Whether you are writing a book, or starting a business, or attempting a seven-foot high jump, you must first believe that it is possible to do what you are about to do. Belief is more than a self-help buzzword; it is the starting place for nearly everything humans have ever attempted and accomplished. If I believe it is impossible to do something, I will not attempt it; if I believe it is possible, I might.

In this way, belief is more important than evidence. Someone might show me evidence that it is possible to become, say, a successful writer. They might show me hundreds video interviews with writers who were themselves once upon a time nothing but young men and women who thought it would be cool to tell stories for a living. No matter how many videos I was shown, I could still choose to believe it impossible.

Likewise, someone could show me evidence that it is impossible to become a successful writer. They could quote statistics of how many writers try and fail, how many manuscripts are rejected by agents and publishers. They could tell me I have a better chance of winning the lottery and that to succeed I must be both lucky and talented. They could tell me all of this, and I could still choose to ignore that evidence and believe it possible.

I have lived most of my life taking my own belief and disbelief for granted. I had allowed the concept of belief to drift into the airy realm of superstition and desperation. Yet it is nothing less the foundation of my entire life, the only springboard from which any idea can launch. It has never been my job to accept reality, only to believe in the reality I wish to enjoy.

9781935961994-Perfect_CS.indd

Write Within Yourself: An Author’s Companion.
A book to keep nearby whenever your writer’s spirit needs feeding.” Deb Caletti.

Remember to catch Bill every Tuesday at 2:00 PM PST/5:00 EST on his live Blogtalk Radio program Author2Author!
You can find Bill at: williamkenower.com
Follow wdbk on Twitter

My Enemy

I used to tell a sad story about my love life. I was a kind of tragic hero, who sought love, who knew its value, but who was doomed by the uncaring hand fate to be denied its enduring company. Case in point: When I was seventeen I saw a girl in a play and thought, “She’s the one.” And she was. I knew this from our first date. Six months later her family moved 3,000 miles away, and she was gone, Seattle as distant as the afterlife if you’re a teenager living in Providence.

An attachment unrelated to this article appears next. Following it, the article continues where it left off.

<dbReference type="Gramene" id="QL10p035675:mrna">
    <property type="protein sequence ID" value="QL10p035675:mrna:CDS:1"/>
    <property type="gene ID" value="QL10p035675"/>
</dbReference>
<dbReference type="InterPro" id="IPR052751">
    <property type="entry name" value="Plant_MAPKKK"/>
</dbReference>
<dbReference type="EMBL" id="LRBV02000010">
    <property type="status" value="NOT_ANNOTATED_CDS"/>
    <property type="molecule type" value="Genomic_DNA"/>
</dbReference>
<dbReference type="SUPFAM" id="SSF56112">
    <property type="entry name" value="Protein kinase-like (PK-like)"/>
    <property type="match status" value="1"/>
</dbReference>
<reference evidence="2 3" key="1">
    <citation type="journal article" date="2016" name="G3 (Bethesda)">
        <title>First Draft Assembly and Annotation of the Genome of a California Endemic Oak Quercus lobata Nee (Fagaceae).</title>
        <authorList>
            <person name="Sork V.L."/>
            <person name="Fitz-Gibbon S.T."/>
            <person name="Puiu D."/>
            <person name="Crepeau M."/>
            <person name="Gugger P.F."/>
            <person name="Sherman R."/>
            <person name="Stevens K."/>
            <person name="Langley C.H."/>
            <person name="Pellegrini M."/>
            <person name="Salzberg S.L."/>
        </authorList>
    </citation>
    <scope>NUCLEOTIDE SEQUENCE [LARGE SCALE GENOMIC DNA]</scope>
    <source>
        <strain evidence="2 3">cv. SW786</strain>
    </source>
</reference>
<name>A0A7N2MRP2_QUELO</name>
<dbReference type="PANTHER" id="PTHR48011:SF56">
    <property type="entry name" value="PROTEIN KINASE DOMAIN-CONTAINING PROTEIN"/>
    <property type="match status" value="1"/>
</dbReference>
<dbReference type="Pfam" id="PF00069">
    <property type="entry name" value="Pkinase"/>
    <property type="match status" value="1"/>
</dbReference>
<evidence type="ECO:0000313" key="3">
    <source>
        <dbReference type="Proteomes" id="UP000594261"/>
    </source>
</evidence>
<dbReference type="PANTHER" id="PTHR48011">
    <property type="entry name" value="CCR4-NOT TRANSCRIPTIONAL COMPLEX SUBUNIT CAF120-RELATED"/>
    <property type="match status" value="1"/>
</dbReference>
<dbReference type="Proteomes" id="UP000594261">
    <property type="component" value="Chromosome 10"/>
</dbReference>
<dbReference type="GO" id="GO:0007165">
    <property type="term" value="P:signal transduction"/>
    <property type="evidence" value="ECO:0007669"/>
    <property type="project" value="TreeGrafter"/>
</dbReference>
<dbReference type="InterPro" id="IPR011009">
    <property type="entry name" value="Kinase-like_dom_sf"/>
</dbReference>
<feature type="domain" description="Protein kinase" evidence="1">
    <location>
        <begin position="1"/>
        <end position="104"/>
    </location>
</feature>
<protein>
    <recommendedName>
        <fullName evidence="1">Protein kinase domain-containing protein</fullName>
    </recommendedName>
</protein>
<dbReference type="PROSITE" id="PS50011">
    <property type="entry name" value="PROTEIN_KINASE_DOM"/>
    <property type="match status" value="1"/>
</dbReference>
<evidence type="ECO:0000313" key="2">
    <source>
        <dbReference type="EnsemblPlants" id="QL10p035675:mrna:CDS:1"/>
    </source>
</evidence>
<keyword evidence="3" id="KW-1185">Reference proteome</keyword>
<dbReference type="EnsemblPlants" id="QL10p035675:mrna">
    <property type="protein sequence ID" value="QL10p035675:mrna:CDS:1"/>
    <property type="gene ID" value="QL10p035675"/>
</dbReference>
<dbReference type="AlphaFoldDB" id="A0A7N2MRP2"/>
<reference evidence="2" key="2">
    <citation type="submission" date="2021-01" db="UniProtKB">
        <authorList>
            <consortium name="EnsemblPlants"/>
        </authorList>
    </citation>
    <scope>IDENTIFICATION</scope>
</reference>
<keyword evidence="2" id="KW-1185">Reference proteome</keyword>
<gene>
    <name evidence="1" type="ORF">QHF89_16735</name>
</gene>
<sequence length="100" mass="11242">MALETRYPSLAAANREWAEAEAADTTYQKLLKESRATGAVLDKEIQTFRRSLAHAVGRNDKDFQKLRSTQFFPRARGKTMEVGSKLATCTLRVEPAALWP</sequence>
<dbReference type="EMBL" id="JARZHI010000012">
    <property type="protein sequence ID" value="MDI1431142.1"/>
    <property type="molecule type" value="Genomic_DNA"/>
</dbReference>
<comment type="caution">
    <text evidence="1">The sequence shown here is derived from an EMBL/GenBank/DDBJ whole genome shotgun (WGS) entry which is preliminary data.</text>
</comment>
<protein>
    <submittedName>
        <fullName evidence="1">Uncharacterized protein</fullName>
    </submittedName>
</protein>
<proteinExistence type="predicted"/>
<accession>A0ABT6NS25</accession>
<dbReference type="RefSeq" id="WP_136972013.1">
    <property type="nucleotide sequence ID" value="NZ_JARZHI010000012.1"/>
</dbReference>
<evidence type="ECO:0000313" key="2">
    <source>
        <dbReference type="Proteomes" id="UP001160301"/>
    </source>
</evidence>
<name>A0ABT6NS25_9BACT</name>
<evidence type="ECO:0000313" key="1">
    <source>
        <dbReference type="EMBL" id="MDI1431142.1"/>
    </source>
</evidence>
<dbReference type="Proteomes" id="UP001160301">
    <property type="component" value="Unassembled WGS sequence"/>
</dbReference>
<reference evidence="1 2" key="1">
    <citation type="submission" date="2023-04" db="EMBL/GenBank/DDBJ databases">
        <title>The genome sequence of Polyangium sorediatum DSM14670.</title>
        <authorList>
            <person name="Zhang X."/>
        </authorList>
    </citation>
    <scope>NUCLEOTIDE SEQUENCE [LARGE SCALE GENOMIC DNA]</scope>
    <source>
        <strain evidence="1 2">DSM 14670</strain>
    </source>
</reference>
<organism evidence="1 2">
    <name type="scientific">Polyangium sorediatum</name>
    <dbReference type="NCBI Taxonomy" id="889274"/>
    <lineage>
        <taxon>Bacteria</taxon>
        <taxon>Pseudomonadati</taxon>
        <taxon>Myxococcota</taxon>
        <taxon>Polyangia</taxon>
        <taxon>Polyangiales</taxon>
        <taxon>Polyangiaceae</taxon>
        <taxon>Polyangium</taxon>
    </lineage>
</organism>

For seven years I told the sad tragic story of love and fate. I had been telling it casually before, but I told it now in earnest, for life had revealed herself to me. She giveth and taketh without regard. Let the dust called humans blow about in the desert; they’re all headed to the same grave anyhow.

Until Jen and I found ourselves together again. Until I moved across the country and called her, and I was single and she was single, and wasn’t it strange that just a week before I called she had told her best friend, “I think I should date someone like this guy Bill Kenower I used to know.” Yes, how strange. And wasn’t it strange how we both agreed that it was best we had been apart seven years. Wasn’t it strange that we needed to date other people and do other things apart from one another, and wasn’t it stranger still how ready we were to be together when I made that call.

To call our time apart and eventual reuniting chance is to lose the gift that story offered me. To call life tragic, unkind, unfair and indifferent even as it arranged itself for me. I had no other words for what I was seeing. I was a character in a story, and the author loved me and sought the best for me for I was her hero, but I wanted her to hurry up and get to the end already, which she most compassionately would not.

I remain in that same story even now. I still find my author’s pacing irritatingly slow, find her obstacles and antagonists uncalled for, and yet have come to love her endings, where Time, my greatest enemy, collapses into the moment and becomes my friend again.

9781935961994-Perfect_CS.indd

Write Within Yourself: An Author’s Companion.
A book to keep nearby whenever your writer’s spirit needs feeding.” Deb Caletti.

Remember to catch Bill every Tuesday at 2:00 PM PST/5:00 EST on his live Blogtalk Radio program Author2Author!
You can find Bill at: williamkenower.com
Follow wdbk on Twitter

What Has No Opposite